In the Linux 5.15 merge window, a set of Kernfs performance improvement patches are merged through the driver core PR, which can solve the problem of slow booting of the Linux kernel for large IBM servers.
In the Linux kernel, kernfs is a set of functions that contains functions required to create pseudo file systems used internally by various kernel subsystems. It provides a set of virtual files by exporting the information of hardware devices and related device drivers from the device model of the kernel to the user space, which becomes an independent and reusable function, so other kernel subsystems can be implemented your own pseudo-file system more consistently.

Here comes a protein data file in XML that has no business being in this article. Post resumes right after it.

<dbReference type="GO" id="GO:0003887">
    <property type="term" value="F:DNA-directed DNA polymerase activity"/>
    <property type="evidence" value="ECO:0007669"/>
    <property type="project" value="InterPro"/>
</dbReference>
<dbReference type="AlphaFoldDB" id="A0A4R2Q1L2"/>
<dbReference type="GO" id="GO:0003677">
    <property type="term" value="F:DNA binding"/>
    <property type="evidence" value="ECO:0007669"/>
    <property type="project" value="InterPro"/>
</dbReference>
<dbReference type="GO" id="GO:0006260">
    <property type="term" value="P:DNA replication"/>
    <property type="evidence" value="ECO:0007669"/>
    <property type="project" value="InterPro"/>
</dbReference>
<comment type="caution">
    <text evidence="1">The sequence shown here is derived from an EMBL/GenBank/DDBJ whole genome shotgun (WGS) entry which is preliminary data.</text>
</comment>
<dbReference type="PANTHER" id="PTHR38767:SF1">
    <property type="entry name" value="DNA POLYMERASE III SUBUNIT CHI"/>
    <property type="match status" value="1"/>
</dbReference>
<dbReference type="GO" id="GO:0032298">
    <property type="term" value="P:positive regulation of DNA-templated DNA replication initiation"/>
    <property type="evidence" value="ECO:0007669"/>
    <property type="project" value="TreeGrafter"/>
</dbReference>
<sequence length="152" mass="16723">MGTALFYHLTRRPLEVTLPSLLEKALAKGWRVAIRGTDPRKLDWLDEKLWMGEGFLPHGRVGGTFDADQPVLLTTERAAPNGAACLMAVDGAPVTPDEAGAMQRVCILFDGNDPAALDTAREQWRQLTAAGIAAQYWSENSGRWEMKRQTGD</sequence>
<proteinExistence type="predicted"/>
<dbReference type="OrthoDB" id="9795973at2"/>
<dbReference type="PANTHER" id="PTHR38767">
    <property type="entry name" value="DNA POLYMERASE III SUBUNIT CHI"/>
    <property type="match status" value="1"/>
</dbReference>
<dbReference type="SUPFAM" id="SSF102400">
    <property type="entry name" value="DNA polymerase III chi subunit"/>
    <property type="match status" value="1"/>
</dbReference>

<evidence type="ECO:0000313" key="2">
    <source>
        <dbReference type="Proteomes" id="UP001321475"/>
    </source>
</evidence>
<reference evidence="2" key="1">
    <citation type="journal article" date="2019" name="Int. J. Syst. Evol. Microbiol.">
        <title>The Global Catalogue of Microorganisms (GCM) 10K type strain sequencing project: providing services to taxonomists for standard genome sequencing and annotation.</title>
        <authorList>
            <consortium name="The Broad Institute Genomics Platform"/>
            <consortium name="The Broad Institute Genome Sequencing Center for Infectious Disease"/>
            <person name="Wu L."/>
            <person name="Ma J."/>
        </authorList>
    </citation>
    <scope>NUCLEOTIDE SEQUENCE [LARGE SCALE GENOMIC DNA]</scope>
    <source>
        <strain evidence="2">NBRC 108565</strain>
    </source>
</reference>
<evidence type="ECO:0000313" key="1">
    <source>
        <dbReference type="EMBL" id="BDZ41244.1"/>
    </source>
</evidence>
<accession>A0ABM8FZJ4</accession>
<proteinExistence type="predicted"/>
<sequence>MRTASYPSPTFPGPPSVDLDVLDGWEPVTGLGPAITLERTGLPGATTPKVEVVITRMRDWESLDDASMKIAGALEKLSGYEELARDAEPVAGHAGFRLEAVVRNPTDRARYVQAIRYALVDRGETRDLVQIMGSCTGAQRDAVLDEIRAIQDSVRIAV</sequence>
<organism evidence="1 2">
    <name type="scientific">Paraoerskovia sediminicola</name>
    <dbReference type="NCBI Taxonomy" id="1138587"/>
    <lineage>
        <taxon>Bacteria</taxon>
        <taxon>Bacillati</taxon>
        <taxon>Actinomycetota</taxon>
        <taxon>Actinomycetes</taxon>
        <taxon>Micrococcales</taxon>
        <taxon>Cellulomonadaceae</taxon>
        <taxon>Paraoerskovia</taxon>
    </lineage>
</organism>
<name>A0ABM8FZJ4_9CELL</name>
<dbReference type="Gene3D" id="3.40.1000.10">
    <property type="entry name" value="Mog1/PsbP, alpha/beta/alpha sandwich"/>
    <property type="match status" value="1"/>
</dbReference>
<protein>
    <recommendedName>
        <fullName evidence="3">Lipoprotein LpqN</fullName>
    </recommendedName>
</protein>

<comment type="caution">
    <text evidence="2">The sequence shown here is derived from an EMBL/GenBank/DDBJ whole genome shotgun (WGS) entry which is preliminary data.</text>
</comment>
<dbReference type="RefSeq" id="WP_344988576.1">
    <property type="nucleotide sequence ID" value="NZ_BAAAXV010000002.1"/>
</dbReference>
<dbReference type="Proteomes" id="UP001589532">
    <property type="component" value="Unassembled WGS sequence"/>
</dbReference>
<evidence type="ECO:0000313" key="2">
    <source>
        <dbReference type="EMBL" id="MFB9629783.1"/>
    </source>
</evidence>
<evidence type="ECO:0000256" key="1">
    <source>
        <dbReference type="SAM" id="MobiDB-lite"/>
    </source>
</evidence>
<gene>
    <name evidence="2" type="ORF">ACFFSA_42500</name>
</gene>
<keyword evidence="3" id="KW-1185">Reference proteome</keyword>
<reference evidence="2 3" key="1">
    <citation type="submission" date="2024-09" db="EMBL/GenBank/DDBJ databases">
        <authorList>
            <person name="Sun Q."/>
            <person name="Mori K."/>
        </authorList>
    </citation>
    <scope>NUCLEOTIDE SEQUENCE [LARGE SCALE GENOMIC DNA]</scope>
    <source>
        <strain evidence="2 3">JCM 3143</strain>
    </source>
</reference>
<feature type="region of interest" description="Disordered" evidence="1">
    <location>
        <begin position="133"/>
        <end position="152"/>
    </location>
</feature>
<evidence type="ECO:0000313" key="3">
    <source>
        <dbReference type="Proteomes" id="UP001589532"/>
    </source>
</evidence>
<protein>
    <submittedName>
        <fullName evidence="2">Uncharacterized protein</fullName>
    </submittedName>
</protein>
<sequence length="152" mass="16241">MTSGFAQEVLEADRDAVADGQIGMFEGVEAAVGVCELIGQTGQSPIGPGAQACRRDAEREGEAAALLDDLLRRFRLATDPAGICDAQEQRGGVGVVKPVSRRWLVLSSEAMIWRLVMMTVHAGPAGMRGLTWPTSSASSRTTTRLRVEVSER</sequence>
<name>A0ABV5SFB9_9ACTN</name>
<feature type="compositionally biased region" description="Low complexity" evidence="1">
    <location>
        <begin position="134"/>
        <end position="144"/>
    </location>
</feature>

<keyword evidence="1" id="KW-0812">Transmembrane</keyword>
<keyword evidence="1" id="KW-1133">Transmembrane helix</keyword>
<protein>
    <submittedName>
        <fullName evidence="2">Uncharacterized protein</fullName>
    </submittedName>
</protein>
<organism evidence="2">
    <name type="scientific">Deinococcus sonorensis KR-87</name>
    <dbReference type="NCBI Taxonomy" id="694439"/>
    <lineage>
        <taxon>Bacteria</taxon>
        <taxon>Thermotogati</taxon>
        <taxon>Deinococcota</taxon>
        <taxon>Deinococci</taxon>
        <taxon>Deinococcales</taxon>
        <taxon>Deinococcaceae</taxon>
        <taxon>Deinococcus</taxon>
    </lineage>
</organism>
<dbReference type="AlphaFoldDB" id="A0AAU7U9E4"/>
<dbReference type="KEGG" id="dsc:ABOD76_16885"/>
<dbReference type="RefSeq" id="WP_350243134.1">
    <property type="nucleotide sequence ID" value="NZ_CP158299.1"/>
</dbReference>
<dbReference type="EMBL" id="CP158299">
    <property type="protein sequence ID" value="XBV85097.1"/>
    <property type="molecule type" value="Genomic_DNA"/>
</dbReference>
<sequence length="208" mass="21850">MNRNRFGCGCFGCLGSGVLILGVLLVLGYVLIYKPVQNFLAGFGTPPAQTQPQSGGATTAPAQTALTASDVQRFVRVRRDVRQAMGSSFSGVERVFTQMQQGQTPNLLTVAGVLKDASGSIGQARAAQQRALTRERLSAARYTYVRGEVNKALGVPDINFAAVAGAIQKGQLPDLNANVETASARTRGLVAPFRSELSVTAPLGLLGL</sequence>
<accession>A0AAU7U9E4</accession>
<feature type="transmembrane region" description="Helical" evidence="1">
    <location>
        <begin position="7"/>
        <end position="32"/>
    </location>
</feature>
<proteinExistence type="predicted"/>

Previously, a large IBM Power system with “hundreds of CPUs and 64TB RAM” took more than 30 minutes to start the Linux kernel, and additional kernel parameters were required to avoid the kernel from timing out at startup. The reason for this problem lies in multiple paths searches for non-existent files and lock competition in the VFS code. IBM Power divides 64TB of system memory into 256MB local blocks, resulting in a large number of sysfs node creation.
This change in the Linux 5.15 involves switching the Kernfs mutexes to use read-write semaphores to allow parallel node searches, improve path resolution, and use VFS caching. Through these optimizations, the startup time of large IBM systems can be shortened to less than 5 minutes.